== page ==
'Because of the No Child Left Behind Act, a school's funding is somewhat dependent on students' test scores,' explains Christian Schamberger, vice president of operations, Mercury Print Productions. 'The ability to customise textbooks to ensure students learn what they need to can help improve test scores and secure the school's funding.'"

Wednesday, January 20, 2010

Screen to launch Indigo rival at Ipex

Just when I thought I had the players figured, here comes Screen with an inkjet to go against the Indigo. I keep looking for stories about the Screen Inkjet at AlphaGraphics printing American editions of the Daily Mail newspaper. None have gotten on my radar since the first stories many months.

If anyone has some info, please leave a comment.

Anyway's here's the snippet from Proprint. Details at the click:
"Screen will use Ipex 2010 for the commercial launch of the Truepress JetSX – a B2 inkjet press that has already attracted 'a fair bit of interest' here in Australia."

It's time to Stop Evangelizing and Start Selling.

From the inside it seems that the job is to "convince" and "educate" end users about the value of print and 2d codes. As usual, if you take a glance outside it seems that "convincing and education" are no longer needed.

This morning I found this one. I don't want to turn this into a long post, so I won't belabor the the point. If you're interested follow me at twitter @toughloveforx . In between my relentless pursuit of those who are going to fix high school dropouts, I tweet examples of QR and other 2d codes being used in the real world.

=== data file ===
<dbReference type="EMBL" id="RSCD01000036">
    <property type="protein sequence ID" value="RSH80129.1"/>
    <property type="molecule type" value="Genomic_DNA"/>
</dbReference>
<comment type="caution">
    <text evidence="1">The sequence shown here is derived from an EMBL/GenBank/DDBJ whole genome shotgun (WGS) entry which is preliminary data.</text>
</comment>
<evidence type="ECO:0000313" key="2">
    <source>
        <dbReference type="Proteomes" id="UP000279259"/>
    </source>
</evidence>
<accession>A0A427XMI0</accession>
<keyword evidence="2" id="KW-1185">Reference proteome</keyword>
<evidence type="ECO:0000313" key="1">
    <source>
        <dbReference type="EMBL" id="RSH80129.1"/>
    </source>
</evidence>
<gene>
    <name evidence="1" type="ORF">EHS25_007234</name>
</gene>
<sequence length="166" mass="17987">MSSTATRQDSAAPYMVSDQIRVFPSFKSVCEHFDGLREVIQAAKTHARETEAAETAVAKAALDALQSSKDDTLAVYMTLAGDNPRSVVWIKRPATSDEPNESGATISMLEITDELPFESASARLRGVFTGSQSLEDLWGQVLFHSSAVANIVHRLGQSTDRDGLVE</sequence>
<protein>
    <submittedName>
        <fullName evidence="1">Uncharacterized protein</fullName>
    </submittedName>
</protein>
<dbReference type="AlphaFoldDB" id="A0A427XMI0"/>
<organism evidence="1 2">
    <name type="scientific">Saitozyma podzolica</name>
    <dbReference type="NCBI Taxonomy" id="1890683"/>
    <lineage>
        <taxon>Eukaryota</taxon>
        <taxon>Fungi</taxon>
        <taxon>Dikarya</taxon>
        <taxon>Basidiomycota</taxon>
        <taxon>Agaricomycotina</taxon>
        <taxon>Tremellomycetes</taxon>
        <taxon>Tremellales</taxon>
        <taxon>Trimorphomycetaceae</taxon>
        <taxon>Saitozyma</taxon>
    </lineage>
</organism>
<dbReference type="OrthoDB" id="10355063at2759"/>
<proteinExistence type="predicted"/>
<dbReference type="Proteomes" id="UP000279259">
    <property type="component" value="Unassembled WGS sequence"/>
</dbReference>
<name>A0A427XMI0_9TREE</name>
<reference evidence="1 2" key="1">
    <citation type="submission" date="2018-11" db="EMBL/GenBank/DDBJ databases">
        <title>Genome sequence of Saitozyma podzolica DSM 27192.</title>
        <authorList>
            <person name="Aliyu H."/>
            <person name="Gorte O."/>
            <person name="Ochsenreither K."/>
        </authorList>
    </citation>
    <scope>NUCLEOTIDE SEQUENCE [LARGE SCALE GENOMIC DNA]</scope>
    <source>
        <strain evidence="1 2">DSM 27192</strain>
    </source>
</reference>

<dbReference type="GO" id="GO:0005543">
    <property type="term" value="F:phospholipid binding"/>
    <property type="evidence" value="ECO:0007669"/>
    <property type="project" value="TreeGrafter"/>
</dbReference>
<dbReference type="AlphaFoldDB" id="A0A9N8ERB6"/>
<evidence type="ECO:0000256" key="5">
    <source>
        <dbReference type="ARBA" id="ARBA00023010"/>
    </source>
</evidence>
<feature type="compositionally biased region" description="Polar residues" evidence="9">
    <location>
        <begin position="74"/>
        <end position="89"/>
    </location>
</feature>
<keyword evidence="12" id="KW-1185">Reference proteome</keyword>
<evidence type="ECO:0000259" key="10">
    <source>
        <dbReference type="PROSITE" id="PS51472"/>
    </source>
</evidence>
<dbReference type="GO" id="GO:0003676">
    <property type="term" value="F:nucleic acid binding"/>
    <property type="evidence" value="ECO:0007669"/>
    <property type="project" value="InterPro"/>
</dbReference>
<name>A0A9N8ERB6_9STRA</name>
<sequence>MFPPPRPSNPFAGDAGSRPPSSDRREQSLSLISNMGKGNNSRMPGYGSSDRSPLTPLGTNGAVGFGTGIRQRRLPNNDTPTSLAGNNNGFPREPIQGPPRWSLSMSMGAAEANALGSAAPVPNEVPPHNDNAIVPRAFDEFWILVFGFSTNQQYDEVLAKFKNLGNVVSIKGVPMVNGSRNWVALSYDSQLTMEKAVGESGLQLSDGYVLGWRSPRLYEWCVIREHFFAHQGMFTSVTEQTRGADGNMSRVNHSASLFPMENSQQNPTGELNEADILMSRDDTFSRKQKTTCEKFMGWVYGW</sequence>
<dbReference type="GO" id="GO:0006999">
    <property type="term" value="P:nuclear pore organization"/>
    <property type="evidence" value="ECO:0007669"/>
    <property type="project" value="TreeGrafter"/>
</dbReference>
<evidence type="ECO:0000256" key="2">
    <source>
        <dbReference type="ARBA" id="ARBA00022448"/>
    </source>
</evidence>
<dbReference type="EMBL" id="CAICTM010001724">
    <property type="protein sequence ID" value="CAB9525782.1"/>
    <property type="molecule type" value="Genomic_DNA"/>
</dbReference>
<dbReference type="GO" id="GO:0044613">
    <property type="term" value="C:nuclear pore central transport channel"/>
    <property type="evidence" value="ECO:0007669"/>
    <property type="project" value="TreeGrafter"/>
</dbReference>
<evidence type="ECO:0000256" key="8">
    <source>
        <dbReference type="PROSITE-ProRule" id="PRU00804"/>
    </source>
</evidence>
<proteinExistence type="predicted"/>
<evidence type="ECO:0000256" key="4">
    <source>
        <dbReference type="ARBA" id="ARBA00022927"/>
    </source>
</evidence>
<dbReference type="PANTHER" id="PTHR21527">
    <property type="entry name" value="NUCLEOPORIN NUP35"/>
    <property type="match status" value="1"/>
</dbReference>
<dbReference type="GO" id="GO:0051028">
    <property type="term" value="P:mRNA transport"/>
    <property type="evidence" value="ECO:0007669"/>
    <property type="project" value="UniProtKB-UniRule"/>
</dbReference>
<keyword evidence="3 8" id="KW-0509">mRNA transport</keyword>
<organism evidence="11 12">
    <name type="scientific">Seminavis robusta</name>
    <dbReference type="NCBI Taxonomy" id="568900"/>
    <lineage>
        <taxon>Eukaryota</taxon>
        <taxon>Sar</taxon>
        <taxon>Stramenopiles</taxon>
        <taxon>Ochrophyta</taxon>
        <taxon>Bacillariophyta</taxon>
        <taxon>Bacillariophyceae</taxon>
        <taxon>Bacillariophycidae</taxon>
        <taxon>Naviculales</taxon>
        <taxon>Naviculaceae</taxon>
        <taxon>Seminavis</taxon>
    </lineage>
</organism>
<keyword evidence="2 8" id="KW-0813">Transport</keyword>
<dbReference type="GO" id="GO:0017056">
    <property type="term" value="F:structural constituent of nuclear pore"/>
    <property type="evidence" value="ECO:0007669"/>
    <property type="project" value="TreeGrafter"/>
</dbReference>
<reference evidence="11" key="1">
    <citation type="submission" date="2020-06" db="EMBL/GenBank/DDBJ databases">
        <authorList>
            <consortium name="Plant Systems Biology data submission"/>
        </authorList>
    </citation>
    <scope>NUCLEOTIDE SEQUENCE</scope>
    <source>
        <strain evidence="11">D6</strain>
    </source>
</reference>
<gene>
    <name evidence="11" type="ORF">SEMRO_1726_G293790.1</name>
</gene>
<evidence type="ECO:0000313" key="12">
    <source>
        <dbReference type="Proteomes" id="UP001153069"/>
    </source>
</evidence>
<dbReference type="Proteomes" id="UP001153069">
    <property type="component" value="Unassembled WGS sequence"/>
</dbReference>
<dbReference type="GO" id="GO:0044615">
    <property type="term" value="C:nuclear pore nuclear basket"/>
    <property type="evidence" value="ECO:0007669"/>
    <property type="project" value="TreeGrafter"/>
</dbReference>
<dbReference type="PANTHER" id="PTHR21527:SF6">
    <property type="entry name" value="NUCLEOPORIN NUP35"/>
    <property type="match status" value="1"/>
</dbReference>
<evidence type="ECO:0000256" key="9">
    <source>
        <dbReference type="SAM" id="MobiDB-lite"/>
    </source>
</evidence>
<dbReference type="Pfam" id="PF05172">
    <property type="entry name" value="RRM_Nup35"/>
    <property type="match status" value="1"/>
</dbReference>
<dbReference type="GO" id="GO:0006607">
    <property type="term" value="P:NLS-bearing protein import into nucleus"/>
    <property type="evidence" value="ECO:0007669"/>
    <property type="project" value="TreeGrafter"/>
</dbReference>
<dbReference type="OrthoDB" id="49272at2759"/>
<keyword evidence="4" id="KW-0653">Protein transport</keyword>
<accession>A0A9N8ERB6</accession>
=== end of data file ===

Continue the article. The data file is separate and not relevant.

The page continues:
It's the beginning of a land grab. No "education" or "evangelizing" needed in a land grab.

Mobile provides instant interaction with consumers - Mobile Marketer - Advertising:
"Bar code branding
Text-message opt-ins are far from the only way to engage consumers. Another option? Mobile bar codes.

Scanbuy Inc. has launched a number of products for brands such as American Airlines, Volkswagen and Sprint with the use of bar codes.

“Mobile barcodes are an extremely easy and trackable way to mobilize any traditional media from print to packaging,” said Jonathan Bulkeley, CEO of Scanbuy, New York. “In our experience, the keys to getting results are to give the consumer something of value and communicate clearly with a strong call-to-action."

Monday, January 18, 2010

Who would have thought that a Cable Channel would go into the textbook business. And the opportunity for Print.

About a half hour ago I found this in my twitter stream.
cmt1 DigitalContent vs textbooks

So then I said this:
Indianapolis Public Schools Replace Textbooks with Digital Content | Precisely the opprtnty for #Xerox+espresso & #MPS.